Sea mist rolling in

Sea fog rolling in

The intention was to stick more to the west coast on our return north giving us a real feel for the differences between east and west along the long Peninsula. Frequent fishing villages and the odd historic building were dotted along the journey.

Fishing Communities

Fishing Communities

Mission in San Ignacio

Mission in San Ignacio

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Further north, California was in the midst of being hammered by the heaviest rainfall in history as we were planning our exit from Baja. We’d intended returning to the US via Tecate but with the edge of LA’s nasty little weather system beginning to make our lives rather unpleasant, even a couple of hundred km’s south, we had to rethink our plans.

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Hmmm… “There is a road marked on the map up and over the mountains” says Jen “and its not raining at the moment! How about we go east and up through Mexicali instead?” OK… Mexican maps have proved so very accurate to date so that’s a great idea!

Well fortunately it didn’t rain that day for the road we chose deteriorated considerably with heavy erosion in sections and the usual slide to your death if you misplace a wheel! All in all it was an excellent and straightforward drive with only the odd low range section due in no small part to the lack of precipitation at the time.

Rugged mountain trails

Rugged mountain trails

After cresting the mountain passes, the map indicated flat contours and no real steep terrain to contend with, so we decided to camp for the night. We felt a bit more relaxed as we really didn’t want to be on the steep passes should it bucket down.

Finding a camp was tricky and took a bit of effort. We ended up parking in an arroyo (shallow creek bed) and no we didn’t get washed away but we might have.

Campsite hunting

Campsite hunting

In came the torrential rain and howling wind, abysmal conditions and they persisted all night. The following day was more akin to driving the Amazon than how we had found travelling Baja to date. Silly me hadn’t put a lot of thought into the fact that the map contours had eased apart reducing the possibility of slippery mountain passes only to be replaced by flat ground perfect for water to pool in.

I was just happy to be past the mountain terrain before camping and now we found ourselves in sloppy mud with bulbar deep pools of water to contend with. Normally I’d be overcome with joy at the sight of slimy tracks but, on this occasion, I was not enthralled. I just wanted to get to the highway and a U-turn after a rather bad section reduced the chatter in the cab considerably!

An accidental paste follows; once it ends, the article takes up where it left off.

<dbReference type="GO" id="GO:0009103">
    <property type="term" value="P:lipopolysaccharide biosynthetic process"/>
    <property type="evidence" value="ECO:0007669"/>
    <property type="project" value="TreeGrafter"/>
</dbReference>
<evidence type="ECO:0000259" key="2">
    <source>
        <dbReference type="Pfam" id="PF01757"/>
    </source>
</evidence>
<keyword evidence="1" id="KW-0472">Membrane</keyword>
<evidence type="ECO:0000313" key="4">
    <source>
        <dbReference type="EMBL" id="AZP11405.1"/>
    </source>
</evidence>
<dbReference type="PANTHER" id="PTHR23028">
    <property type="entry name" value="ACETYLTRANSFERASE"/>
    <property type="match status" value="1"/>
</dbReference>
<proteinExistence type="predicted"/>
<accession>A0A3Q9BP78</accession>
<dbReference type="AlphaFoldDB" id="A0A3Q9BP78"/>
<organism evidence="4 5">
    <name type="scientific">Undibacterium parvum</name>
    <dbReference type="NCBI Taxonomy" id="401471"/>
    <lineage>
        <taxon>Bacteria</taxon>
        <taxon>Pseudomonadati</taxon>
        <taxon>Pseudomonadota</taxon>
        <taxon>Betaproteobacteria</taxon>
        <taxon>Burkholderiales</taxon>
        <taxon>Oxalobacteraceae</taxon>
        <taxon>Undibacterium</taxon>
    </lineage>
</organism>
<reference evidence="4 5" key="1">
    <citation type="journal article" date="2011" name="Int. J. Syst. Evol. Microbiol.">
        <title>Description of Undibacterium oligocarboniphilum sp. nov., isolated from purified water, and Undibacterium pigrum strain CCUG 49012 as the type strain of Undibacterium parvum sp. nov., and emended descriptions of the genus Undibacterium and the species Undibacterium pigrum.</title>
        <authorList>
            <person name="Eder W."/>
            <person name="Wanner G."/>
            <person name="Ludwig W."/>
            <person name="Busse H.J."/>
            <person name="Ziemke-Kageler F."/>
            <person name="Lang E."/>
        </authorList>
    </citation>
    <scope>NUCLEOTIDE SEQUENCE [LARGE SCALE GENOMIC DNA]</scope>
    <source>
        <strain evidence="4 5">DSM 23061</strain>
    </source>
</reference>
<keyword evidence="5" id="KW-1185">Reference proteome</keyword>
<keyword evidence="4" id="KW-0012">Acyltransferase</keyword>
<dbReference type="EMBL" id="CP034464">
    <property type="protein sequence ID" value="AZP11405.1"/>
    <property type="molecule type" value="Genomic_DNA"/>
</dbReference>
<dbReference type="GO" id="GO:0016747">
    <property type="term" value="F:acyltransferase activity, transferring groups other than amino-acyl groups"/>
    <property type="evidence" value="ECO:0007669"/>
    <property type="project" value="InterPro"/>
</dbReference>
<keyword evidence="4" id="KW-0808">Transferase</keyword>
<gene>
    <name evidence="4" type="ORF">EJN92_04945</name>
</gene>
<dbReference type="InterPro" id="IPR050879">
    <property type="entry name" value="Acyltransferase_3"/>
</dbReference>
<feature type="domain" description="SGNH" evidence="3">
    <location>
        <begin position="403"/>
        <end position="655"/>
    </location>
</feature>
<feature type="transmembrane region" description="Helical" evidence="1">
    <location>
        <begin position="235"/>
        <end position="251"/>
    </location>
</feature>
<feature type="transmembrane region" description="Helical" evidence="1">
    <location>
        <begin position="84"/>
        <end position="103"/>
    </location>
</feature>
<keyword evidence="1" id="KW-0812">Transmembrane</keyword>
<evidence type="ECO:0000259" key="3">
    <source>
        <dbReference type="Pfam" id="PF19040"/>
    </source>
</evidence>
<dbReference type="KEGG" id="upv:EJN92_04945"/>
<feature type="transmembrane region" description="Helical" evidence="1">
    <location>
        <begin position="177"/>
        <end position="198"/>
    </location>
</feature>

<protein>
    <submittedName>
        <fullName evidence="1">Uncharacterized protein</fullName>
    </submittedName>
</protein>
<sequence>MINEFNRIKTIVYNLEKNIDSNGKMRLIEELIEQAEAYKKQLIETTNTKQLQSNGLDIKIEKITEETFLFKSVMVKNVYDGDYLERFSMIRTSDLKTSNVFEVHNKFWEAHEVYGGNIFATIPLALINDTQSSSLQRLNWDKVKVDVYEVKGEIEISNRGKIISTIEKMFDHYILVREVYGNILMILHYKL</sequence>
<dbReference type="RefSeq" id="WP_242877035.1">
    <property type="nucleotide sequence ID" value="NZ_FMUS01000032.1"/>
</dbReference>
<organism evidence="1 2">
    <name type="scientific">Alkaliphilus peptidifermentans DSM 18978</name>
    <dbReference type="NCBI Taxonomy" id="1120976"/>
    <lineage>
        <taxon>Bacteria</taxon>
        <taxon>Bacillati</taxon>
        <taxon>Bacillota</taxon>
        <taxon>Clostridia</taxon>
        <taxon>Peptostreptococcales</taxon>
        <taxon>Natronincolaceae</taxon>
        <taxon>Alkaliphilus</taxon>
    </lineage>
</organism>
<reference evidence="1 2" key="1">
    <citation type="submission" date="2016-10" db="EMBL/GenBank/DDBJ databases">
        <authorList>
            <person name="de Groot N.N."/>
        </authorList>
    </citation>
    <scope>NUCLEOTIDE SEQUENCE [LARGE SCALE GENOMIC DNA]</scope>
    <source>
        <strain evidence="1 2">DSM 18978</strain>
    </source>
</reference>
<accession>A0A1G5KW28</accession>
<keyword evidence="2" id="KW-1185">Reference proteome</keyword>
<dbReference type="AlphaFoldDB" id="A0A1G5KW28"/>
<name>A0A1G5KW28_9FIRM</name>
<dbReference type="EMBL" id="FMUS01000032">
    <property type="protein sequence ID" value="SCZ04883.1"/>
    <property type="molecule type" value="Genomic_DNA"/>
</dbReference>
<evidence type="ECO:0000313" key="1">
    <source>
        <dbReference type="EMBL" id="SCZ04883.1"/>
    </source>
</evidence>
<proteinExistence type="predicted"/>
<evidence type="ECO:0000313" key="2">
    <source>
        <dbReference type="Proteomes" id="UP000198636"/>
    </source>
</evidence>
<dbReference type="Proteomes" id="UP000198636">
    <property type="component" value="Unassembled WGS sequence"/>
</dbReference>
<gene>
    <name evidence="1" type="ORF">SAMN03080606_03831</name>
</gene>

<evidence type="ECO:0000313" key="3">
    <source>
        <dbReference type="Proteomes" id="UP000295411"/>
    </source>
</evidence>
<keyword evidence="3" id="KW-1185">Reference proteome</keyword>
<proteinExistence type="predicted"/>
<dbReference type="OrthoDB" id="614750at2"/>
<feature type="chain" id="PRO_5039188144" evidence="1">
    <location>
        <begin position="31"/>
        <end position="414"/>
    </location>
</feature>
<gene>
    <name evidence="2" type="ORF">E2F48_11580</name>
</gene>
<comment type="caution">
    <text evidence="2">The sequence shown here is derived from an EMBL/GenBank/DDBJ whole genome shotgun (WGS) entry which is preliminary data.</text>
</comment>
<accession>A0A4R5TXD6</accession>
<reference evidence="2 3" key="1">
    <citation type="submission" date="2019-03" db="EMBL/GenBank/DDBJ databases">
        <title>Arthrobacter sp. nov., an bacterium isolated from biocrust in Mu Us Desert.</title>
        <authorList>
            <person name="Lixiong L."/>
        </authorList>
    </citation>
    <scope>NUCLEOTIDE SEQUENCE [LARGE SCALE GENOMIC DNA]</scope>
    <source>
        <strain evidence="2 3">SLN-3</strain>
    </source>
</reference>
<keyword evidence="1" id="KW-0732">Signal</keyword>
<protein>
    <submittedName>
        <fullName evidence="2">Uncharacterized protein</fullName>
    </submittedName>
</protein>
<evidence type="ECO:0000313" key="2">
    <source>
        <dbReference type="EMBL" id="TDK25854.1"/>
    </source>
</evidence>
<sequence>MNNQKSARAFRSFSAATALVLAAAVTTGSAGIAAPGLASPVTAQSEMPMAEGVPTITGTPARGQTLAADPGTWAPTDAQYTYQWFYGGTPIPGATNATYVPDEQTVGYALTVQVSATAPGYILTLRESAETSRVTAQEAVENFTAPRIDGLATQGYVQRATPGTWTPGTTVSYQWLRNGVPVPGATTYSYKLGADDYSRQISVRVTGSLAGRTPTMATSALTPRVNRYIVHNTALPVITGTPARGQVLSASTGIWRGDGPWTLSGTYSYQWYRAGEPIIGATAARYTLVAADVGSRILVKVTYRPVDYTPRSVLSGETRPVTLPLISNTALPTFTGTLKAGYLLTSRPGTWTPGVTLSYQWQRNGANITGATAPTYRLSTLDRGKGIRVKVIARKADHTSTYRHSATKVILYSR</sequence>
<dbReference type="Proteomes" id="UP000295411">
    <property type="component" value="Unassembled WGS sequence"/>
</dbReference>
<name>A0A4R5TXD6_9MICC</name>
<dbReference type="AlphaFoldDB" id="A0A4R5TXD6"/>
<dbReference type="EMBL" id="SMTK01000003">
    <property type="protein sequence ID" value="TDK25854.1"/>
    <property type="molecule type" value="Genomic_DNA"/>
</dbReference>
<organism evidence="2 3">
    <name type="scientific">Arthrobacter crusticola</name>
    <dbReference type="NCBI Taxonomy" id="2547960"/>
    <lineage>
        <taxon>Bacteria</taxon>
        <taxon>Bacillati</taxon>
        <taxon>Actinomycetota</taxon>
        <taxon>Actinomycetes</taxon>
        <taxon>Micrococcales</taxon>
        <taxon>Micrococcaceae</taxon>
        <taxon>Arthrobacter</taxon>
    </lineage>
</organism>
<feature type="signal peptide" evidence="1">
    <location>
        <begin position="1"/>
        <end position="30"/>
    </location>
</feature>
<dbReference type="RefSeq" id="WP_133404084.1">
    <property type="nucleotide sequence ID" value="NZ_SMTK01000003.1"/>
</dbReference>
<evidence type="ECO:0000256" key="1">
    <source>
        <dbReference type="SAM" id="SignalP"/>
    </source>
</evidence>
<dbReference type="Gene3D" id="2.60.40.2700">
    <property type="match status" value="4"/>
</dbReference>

Mud Glorious Mud!

Mud Glorious Mud!

Back on the tarmac, we were pushing along a little now, wanting to be back in the US by late afternoon to avoid camping near the border on the Mexican side.

Great little Taco Stand

Great little Taco Stand

Our Mexican Chef!

Our Mexican Chef!

Crash test dummy aircraft just south of mexicali

Crash test dummy aircraft just south of Mexicali

Mexicali, a busy Border crossing without doubt! The road north terminates at the current border wall before turning west where you drive along said wall for a few kms to the actual crossing. Well you idle along in the queue really, whilst locals walk the gaps between cars selling all sorts of refreshments, snacks and anything else really.

The Wall

The Wall

Everything for sale - they have a wall to pay for!!

Everything for sale – they have a new wall to pay for!!

It was an odd experience, from an Australian perspective with ours being a country without shared land borders.

I think the last time that I saw an actual border wall was along China’s territorial boundary with Tajikistan albeit a ring lock fence suffering disrepair in places.

Prior to that it was Russia’s border with Mongolia where a fence only exists in sections! So I guess there are a few walls around the globe, not forgetting the infamous Berlin Wall and the Great Wall, although that didn’t keep Ghengis out for long!

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I find the whole complex situation is made even harder to unwrap given the thousands of Mexicans that are bussed back and forth across the border daily, finding work on the massive acreage of farms along Southern California that need pickers. I guess someone has to pick those veggies for Walmart and Costco… haha

Our turn eventually arrived and given our previous experience crossing in from Canada, I’d have to say that we weren’t looking forward to the crossing even remotely. I’m happy to report however that our faith was renewed and our crossing fast and very efficient – possibly helped by the fact that we were still on an active 6-month entry and not requesting a new one.